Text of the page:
Now that the war has begun and Western lives are about to be destroyed in the desert, certain aspects of these demands have been thrown into sharp relief. It is one thing to make the return of the legitimate government in Kuwait a condition of avoiding war. But to repeat the same demand as a war aim – as a goal for which many thousands of young men will have to die – focuses much more attention on what this actually means. For Kuwait, as we all know but rarely admit, is not a democracy. It was ruled by an immensely wealthy, hierarchical monarch whose last gesture towards democracy was the abolition of the country’s parliament. This man, who now languishes in the safety of the Taif Sheraton Hotel, paying out billions to underwrite America’s ‘good-versus-evil’ war, is no inspiration for the half-million-strong Christian army in the desert.
Nor is the vague notion of ‘security’, because no one – least of all the Saudis – has any idea what this involves. Is the ‘new world order’ (in other words, the American Armed Forces) to impose some form of League of Nations mandate across the territories of the northern Gulf? Will this be intended to encourage genuine. Western-style democracy – anathema to the Saudis and distrusted by the ‘legitimate’ government of Kuwait – or merely to pacify an unruly and dangerous nation called Iraq? The British Foreign Secretary has already suggested that the Arab states would play the principal role in defining the new ‘security’ structures, a rather tardy concession.
There is a problem here, too. After all, the last ‘new world order’ in the Middle East followed Woodrow Wilson’s claim during the war to end all wars that ‘every people has a right to choose the sovereignty under which they shall live ... Small states ... have a right to enjoy the same respect for their territorial integrity that great and powerful nations expect and insist on.’ Mr Bush would probably have liked to repeat this, were it not for the troublesome reference about people being able to choose their own sovereignty. For the latter is very definitely not one of Mr Bush’s war aims. He has applied this, in a vague way, to Iraq – but not to Kuwait, where the political opposition has already said that it will not co-operate with Sheikh Jaber once the country is liberated. Thus the Wilson principle, which might have made a valiant enough rallying-call to the Western armies in Saudi Arabia, could not be invoked.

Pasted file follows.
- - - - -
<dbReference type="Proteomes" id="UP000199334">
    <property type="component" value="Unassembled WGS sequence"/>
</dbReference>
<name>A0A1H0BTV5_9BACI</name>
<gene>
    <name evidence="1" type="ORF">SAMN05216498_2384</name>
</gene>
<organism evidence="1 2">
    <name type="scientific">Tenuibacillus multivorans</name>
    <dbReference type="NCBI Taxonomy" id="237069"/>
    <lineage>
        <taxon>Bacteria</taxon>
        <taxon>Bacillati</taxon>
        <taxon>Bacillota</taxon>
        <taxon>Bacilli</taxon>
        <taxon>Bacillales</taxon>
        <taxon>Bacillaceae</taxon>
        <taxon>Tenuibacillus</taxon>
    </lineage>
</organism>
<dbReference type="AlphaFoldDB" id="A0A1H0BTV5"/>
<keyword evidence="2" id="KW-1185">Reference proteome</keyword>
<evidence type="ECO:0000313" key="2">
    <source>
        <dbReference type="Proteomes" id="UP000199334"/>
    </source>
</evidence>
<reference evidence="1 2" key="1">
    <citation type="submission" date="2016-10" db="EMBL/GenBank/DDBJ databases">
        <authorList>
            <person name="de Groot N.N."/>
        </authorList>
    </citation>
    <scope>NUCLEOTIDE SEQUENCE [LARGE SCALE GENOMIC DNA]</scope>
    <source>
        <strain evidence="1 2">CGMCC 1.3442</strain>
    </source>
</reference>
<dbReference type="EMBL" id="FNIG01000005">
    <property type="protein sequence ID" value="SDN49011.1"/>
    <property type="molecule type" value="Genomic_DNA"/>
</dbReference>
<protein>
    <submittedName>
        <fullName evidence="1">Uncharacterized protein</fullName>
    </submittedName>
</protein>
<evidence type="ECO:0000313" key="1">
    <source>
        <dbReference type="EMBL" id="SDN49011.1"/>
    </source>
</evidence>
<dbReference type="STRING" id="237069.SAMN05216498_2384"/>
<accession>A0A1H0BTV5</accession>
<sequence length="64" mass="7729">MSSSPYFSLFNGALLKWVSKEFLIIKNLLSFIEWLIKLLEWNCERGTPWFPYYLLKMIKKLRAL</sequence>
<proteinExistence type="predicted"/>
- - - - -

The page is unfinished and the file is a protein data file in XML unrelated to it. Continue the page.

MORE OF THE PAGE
Curiously enough, the actual order that was imposed upon the Middle East after the 1914-18 war might well suit the Americans and British today. The League of Nations gave the world’s two victorious superpowers – Britain and France – a mandate to govern Iraq, Transjordan, Palestine and Syria. All were variously betrayed or suborned into accepting a political status which none of them desired. The British mandate ended in what Churchill was to call the ‘hell-disaster’ of Palestine. The French mandate – inaugurated when the commander of the French mandatory power marched up to the tomb of Islam’s bravest warrior with the words ‘Saladin, we have returned’ – created Lebanon from part of western Syria. In their vain attempts to control these countries, Britain and France shamelessly used minorities to coerce religious majorities, arming the Druze, the Armenians, the Christian Maronites, the Jews or the Arabs of Palestine.
If Iraq is conquered – or its regime destroyed – neither America nor Britain has the troops to occupy the nation. The state would become a surrogate, ruled by a commission (America, Britain, France, Saudi Arabia and Turkey would have an obvious claim). Kuwait would become, in effect, an American protected orate – we are already being told about a ‘smaller’ US presence in the Gulf rather than a Western withdrawal and the ‘pre-positioning’ of vast amounts of matériel – while Saudi Arabia would be left to bankroll the rebuilding of all the Iraqi infrastructure smashed by Allied air raids.
Iran would emerge as the dominant Gulf power. Israel would be free to ignore Palestinian demands for autonomy for at least a decade, perhaps even find some excuse to deport the entire Arab population from the West Bank, as one (if not more) of Mr Shamir’s Cabinet currently advocates.
All this suggests why Mr Bush has good reason to reduce his war aims to a common denominator – just as Saddam Hussein has already done. Having appropriated the Palestinian cause (courtesy of Mr Bush’s weakness in failing to address the issue), Saddam has now set out to ‘liberate’ Palestine and drive the ‘infidel’ armies out of the Gulf. He had long ago abandoned any references to Kuwait. Now the Western allies are largely doing the same. Destroying Saddam has become the focus of American attention. Destroying the American Army has become Saddam’s goal. Kuwait merely provides them with a battlefield which they will eventually leave, burning and seeded with mines for generations to come.
Little wonder, then, that God has been called upon to inspire the legions in the desert. The ‘new world order’ will have to drop out of the picture for a while lest it reminds us of the hopeless political aims which lie behind the conflict.